Sen. Majority Leader Mitch McConnell (R-KY) applied on Thursday a fast-track designation to an ISIS-specific Authorization for the Use of Military Force that Sen. Lindsey Graham (R-SC), a member of the Senate Armed Services Committee and a former Republican presidential candidate, recently introduced to the chamber. McConnell’s procedural gambit means the legislation will bypass the Senate Foreign Relations Committee and go directly to the Senate floor, where it is likely to be debated in the near future. The Senate Majority Leader had previously indicated that he was comfortable with the Obama Administration’s contention that the post-9/11 AUMF provides sufficient legal authority for the U.S.-led campaign against the Islamic State. The fast-tracked AUMF would give the President the authority to conduct global military operations against the Islamic State without imposing time or troop-deployment constraints as some Democratic lawmakers had proposed. New York Times, The Hill, Politico, Huffington Post, CNN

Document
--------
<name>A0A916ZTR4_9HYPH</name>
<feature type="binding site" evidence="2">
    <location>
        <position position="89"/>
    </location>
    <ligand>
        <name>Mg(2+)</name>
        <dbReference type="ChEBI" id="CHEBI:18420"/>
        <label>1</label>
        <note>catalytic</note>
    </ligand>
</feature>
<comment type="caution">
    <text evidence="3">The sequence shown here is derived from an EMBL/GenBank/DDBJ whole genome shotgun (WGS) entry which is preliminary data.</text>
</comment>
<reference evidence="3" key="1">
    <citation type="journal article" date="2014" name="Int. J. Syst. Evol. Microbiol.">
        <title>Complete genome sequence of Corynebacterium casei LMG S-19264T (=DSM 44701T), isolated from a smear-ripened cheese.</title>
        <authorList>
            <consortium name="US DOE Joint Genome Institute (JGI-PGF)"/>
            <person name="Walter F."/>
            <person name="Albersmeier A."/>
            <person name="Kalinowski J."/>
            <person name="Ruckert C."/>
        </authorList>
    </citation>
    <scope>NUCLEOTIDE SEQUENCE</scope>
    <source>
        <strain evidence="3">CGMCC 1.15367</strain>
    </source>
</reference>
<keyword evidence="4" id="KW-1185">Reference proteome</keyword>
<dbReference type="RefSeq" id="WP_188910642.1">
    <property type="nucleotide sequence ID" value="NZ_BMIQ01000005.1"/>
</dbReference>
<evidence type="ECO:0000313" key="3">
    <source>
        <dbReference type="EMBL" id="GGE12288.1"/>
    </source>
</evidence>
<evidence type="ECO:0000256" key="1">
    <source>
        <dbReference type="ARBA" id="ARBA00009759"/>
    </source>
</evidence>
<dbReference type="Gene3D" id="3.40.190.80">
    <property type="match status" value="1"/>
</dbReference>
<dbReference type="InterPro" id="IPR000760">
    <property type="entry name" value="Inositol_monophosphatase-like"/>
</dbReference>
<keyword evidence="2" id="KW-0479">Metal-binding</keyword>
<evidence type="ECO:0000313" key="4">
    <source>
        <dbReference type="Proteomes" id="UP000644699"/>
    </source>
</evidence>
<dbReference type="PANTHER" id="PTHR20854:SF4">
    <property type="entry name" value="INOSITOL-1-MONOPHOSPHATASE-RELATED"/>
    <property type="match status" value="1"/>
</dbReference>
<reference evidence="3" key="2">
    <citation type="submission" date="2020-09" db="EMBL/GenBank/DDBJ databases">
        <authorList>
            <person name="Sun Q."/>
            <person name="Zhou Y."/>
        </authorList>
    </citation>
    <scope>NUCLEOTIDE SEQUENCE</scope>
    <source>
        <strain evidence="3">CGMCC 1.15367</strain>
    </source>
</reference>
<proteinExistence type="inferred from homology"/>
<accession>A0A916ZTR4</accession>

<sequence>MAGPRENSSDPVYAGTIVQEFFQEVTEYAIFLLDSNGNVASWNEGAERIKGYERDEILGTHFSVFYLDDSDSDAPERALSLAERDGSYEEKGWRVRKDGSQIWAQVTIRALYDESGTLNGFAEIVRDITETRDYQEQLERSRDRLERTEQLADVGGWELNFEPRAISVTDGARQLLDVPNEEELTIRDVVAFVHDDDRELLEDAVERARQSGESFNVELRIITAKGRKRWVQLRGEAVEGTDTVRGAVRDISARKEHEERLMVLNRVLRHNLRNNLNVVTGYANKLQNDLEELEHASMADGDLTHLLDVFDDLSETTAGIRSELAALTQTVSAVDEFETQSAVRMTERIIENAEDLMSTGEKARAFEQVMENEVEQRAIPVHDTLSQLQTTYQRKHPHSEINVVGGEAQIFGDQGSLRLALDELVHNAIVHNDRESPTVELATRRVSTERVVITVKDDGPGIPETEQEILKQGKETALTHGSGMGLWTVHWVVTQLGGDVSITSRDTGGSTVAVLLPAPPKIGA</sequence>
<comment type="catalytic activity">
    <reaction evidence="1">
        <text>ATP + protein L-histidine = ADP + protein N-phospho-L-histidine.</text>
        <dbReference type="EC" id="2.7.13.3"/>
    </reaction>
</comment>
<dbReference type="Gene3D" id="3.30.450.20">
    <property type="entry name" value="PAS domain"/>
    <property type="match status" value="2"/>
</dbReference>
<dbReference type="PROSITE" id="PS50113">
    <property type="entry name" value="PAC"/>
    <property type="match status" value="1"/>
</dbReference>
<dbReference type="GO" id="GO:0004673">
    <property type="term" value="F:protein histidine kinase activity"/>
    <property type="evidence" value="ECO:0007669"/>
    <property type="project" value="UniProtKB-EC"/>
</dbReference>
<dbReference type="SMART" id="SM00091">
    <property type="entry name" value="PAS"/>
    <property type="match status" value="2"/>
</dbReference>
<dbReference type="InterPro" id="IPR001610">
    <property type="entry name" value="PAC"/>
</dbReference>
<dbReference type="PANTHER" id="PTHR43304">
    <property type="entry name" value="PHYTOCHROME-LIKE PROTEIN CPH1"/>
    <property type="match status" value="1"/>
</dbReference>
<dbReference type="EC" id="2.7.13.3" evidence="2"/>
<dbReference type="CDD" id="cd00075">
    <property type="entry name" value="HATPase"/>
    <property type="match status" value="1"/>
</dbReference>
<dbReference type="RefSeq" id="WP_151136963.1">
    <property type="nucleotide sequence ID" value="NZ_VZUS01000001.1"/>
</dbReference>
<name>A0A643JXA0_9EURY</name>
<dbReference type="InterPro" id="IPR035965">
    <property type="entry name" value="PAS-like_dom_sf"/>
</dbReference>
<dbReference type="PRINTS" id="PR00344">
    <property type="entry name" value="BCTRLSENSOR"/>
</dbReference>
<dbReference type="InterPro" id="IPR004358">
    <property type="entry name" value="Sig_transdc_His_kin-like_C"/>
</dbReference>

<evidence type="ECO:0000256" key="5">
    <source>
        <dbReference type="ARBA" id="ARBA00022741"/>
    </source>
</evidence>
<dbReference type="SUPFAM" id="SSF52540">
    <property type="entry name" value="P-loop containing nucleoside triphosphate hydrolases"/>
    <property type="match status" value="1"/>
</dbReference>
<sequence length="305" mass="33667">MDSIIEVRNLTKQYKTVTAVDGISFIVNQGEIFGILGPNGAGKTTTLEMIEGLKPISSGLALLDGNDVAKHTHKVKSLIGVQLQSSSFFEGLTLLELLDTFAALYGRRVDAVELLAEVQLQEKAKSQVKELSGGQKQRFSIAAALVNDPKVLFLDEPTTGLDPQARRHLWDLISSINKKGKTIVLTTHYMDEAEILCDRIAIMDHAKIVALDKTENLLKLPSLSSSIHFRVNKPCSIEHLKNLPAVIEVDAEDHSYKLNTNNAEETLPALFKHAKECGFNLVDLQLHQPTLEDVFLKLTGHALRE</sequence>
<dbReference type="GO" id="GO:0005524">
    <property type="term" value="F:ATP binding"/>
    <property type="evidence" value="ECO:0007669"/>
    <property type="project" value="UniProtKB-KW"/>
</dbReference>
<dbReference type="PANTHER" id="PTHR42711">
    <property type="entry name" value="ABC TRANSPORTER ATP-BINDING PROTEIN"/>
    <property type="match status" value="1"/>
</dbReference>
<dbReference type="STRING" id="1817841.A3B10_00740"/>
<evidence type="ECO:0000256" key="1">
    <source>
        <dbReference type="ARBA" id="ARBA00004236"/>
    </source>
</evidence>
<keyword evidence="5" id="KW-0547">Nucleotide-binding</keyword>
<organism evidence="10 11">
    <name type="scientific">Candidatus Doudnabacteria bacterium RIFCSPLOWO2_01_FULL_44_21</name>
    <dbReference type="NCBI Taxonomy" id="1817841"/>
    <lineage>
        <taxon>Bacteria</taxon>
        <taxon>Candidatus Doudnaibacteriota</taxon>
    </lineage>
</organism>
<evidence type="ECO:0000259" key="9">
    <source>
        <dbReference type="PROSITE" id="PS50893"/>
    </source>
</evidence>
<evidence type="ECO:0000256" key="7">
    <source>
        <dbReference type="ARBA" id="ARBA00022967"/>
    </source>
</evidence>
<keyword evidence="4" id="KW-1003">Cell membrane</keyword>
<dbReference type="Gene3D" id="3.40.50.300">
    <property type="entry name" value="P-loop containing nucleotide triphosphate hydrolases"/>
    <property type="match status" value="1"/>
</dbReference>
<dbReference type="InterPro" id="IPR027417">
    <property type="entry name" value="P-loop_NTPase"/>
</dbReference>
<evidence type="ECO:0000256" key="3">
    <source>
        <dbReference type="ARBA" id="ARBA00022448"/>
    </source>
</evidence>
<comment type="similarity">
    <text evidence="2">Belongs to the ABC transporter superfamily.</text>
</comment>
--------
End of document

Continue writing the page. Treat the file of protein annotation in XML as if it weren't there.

Defense One: Senate Leader Surprises Lawmakers with New ISIS War Powers Request

Torture Report: Sen. Ron Wyden (D-OR) and two of his colleagues on the Senate Intelligence Committee sent a letter to President Obama on Thursday that encouraged him to ask CIA Director John Brennan to apologize for the agency’s monitoring of committee staffers involved in the compilation of the Senate Torture Report. The CIA’s Inspector General found in mid-2014 that agency employees had “improperly accessed” a computer network used by committee staffers to store files related to their review of post-9/11 torture practices. An internal accountability board subsequently contradicted the IG’s report and declined to mete out punishment against agency personnel. The Hill, Vice News, Buzzfeed